Hundreds of thousands of Mexicans celebrated 200 years of independence from Spain with colourful street parades and spectacular fireworks. The tight security on hand for the occasion was a reminder of the country's escalating drug violence.
AFP - Mexico looked beyond its drug war to throw a 200th birthday bash celebrating a proud history, whimsical culture and resilience embodied in the traditional independence cry: “Viva Mexico!”
Across the capital, hundreds of thousands of people flooded the streets despite their fears, blowing horns and dancing alongside a parade of serpent floats, marching cacti and 13-foot-tall warrior marionettes and staying late into the night at open-air concerts.
President Felipe Calderon capped the evening by ringing the original independence bell from a balcony in the Zocalo square and delivering “El Grito,” patterned on founding father Miguel Hidalgo’s 1810 call to arms against Spain: “Long live independence. Love live the bicentennial ... Long live Mexico!”
Roaring thousands echoed his cry as fireworks exploded in the square and at the iconic Angel of Independence about 2 miles (3.2 kilometers) down the city’s crowded main promenade.
“I love being Mexican!” said Michel Dosal, wearing a green, white and red Mohawk wig. “The 15th of September is better than Christmas. It’s better than my birthday!”
In cities where drug violence is heaviest, festivities were more subdued.
The grito was canceled in Ciudad Juarez for the first time in its history. People still showed their patriotism in the border city _ Mexico’s most violent _ by hanging Mexican flags from their roofs and hosting family dinners.
In the western city of Morelia, the scene of a cartel-related grenade attack that killed eight during the 2008 independence celebration, barely 2,000 showed up at the main plaza for a “grito” that once drew tens of thousands.
“My son asked me to take him to see the grito, so I brought him despite my fears,” said Silvia Godinez Perez, a secretary. “We can’t easily forget what happened two years ago.”
But in Mexico City, a $40 million fiesta, two years in the making, drew people from across the country to the main Reforma Avenue and Zocalo. Moments before Calderon emerged on the balcony of the National Palace, a voice boomed from loudspeakers: “Let’s show the world that Mexico is strong and standing.”
“This one is special,” said Iris Mari Rodriguez Montiel, a small business owner who had traveled from the Gulf Coast state of Veracruz and waited since morning for the festivities to start. “It gives me chills just to think about it.”
Little girls wearing ribbons of the Mexican flag watched the 1.7-mile (2.7-kilometer) parade down Reforma from the shoulders of their fathers. Other children blew trumpets as the air filled with confetti.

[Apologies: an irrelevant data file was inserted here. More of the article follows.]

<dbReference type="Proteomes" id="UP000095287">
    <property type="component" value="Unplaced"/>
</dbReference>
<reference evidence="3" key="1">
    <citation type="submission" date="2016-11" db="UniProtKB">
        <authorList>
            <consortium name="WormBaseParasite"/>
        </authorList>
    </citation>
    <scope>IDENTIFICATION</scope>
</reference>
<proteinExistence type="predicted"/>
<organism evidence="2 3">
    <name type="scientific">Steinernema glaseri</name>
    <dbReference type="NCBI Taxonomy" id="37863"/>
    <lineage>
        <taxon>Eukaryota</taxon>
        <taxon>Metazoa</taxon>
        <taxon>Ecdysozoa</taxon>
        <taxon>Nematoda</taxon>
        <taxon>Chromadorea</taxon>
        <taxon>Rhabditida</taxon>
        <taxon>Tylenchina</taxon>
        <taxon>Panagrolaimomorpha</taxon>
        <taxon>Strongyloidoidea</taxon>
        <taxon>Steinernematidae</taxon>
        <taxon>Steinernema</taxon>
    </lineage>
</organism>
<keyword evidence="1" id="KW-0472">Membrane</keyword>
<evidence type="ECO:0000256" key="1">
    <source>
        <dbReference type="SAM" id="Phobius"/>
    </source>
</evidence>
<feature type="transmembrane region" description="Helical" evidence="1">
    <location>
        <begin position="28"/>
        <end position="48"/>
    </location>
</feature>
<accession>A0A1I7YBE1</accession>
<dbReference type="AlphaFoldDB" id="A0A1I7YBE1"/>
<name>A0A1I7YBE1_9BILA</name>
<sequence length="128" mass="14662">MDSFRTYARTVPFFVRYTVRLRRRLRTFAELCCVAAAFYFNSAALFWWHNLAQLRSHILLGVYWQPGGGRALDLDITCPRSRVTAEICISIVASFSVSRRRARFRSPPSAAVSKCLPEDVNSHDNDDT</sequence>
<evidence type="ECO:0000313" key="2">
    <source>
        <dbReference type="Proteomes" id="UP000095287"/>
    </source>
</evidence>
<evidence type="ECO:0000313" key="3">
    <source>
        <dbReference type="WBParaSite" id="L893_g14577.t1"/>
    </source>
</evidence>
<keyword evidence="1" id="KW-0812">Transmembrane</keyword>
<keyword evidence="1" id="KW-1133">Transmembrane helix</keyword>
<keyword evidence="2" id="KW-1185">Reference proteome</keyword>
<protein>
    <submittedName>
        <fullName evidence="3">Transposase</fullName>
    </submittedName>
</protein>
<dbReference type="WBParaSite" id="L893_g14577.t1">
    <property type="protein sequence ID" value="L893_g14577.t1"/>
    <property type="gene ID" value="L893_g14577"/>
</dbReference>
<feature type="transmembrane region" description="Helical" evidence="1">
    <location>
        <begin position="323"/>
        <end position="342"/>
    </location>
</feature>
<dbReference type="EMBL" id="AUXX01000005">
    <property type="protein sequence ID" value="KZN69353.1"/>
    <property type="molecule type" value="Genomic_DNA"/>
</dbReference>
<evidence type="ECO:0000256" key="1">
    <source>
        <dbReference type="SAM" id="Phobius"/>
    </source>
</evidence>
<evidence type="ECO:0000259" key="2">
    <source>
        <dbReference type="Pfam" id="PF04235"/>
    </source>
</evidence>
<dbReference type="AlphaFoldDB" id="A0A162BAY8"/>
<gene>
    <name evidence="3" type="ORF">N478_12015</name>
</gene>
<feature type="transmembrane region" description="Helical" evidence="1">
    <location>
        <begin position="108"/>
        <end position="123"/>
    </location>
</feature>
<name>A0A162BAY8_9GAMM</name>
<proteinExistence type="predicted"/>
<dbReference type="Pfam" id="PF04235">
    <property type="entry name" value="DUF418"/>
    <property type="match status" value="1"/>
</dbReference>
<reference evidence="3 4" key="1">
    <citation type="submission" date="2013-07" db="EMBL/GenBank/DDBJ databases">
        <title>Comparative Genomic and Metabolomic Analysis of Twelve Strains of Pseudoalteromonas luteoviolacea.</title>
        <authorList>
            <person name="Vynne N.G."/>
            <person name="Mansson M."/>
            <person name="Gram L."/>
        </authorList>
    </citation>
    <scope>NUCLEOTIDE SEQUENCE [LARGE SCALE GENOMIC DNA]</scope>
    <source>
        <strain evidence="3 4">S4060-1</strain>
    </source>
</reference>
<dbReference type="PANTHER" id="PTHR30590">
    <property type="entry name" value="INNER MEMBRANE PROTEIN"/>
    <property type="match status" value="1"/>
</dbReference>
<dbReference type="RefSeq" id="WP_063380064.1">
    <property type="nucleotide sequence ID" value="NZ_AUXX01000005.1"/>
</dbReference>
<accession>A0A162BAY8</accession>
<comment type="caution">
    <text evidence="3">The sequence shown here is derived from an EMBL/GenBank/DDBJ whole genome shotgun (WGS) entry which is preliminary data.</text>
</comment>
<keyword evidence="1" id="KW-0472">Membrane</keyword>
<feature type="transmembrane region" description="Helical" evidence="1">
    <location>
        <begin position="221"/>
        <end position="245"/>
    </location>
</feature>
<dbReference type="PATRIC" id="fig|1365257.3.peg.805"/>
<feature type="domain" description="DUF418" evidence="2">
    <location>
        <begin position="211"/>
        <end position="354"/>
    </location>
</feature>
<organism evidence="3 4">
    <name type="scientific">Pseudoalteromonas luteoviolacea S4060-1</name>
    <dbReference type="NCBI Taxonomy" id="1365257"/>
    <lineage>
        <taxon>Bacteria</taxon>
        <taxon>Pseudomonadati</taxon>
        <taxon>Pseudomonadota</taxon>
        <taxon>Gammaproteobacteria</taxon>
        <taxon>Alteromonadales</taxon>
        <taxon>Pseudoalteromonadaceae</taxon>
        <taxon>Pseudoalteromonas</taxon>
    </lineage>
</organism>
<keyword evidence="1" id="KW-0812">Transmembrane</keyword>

“It’s like a Carnival of Rio, plus an Olympic ceremony, plus Woodstock all put together in the same day,” said artistic director Marco Balich, who produced the opening and closing ceremonies of the 2006 Turin Winter Olympics. “For the cost of a warplane, you can celebrate the birthday of a country.”
Several neighboring heads of state and U.S. Labor Secretary Hilda Solis attended.
Still, anxiety hovered over the festivities in a country that most recently has seen car bombs, the assassination of a gubernatorial candidate, and the massacre of 72 migrants who refused to smuggle drugs for a brutal gang.
Military helicopters buzzed overhead in the capital, heavily armed federal agents and metal detectors greeted revelers. A crowd of 20,000 people was patrolled by 120,000 police and 100 soldiers in the northeastern city of Monterrey, where two cartels openly fight for control.
The Interior Department said there were no attacks against the celebrations. Prosecutors in the Caribbean coast resort of Cancun said they were investigating whether six men detained with assault rifles and hand grenades had planned an assault on bicentennial festivities. In northern Nuevo Leon state, eight gunmen were killed in a shootout with soldiers, authorities said.
“In Mexico, we all live in fear. And the worst part is that we are starting to get used to it,” said Eric Limon, 33, a professional dancer who volunteered to wear a jaguar mask and swing a colorful Aztec club and spear for the parade.
“I want to be part of something important,” he said. “I know this won’t solve our problems, but this is my grain of sand to create a sense of unity. This is what Mexico needs.”
Those who stayed away from the city center celebrated from their rooftops and staged their own neighborhood fireworks displays. All night long, rockets whistled and boomed skyward, blanketing the yards and streets with smoke.
Date created : 2010-09-16